The Narwhal discusses how coastal erosion on Yukon’s only Arctic island exposes looming climate threat. ‘The magnitude of change is enormous’: researchers track coastline of Herschel Island for a better understanding of how permafrost loss to seawater could contribute to carbon dioxide in the atmosphere.
Along the coast and in nearshore waters, this production is happening at a faster rate than on land, researchers have found.
By 2100, carbon dioxide that’s likely to be produced from thawing permafrost across the circumpolar Arctic could contribute 0.3 degrees to global warming, Lantuit told The Narwhal. This estimate doesn’t even include the possible release of carbon dioxide from coastal erosion.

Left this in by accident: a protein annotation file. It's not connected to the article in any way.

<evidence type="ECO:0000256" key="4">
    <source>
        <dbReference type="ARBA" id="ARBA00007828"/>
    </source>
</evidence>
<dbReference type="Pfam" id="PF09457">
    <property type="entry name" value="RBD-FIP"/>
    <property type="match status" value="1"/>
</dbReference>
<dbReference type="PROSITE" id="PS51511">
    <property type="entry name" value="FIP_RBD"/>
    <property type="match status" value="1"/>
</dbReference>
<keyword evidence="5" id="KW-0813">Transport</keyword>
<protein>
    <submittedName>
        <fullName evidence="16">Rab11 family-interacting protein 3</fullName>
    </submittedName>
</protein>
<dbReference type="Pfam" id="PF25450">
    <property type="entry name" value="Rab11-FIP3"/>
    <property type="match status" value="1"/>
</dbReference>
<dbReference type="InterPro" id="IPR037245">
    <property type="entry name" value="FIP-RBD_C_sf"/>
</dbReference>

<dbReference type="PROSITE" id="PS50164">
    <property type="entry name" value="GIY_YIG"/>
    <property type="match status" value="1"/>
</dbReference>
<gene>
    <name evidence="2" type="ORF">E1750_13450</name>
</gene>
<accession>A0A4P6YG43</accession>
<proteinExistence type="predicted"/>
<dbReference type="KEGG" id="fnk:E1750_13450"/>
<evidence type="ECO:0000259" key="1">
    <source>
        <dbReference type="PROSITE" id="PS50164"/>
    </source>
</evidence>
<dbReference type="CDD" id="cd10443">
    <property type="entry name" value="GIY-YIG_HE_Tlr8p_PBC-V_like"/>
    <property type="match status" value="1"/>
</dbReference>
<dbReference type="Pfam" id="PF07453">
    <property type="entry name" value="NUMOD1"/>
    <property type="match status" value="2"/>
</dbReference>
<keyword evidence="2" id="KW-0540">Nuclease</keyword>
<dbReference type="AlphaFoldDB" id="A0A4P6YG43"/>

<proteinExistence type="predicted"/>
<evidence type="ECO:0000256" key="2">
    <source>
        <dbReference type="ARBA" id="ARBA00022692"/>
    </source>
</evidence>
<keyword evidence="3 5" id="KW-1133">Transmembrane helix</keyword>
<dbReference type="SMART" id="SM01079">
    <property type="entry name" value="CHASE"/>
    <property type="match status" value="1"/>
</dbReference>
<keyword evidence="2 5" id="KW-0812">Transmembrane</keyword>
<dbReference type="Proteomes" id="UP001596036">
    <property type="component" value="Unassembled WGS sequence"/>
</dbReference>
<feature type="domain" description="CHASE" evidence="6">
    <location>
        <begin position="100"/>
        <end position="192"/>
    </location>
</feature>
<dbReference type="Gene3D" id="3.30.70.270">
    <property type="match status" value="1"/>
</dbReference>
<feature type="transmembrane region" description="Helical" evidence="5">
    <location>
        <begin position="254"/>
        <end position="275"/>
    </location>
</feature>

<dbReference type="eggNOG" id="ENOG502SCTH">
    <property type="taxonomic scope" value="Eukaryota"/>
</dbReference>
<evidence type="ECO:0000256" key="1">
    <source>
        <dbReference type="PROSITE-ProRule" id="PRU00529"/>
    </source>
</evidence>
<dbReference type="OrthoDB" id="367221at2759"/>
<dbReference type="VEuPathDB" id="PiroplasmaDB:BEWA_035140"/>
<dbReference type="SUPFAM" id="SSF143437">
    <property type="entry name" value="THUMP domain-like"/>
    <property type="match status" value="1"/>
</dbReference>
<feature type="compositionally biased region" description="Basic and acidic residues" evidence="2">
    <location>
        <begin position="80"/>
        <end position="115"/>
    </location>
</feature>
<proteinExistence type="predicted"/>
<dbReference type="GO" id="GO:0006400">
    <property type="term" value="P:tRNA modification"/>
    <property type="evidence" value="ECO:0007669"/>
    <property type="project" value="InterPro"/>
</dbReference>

The United Nations Intergovernmental Panel on Climate Change report doesn’t account for carbon dioxide released by permafrost in general, Lantuit added. That report, released in 2018, says that warming must not exceed 1.5 degrees in order to stem more extreme weather, rising sea levels and poverty. But there haven’t been adequate monitoring tools to gauge how permafrost erosion is contributing to this problem.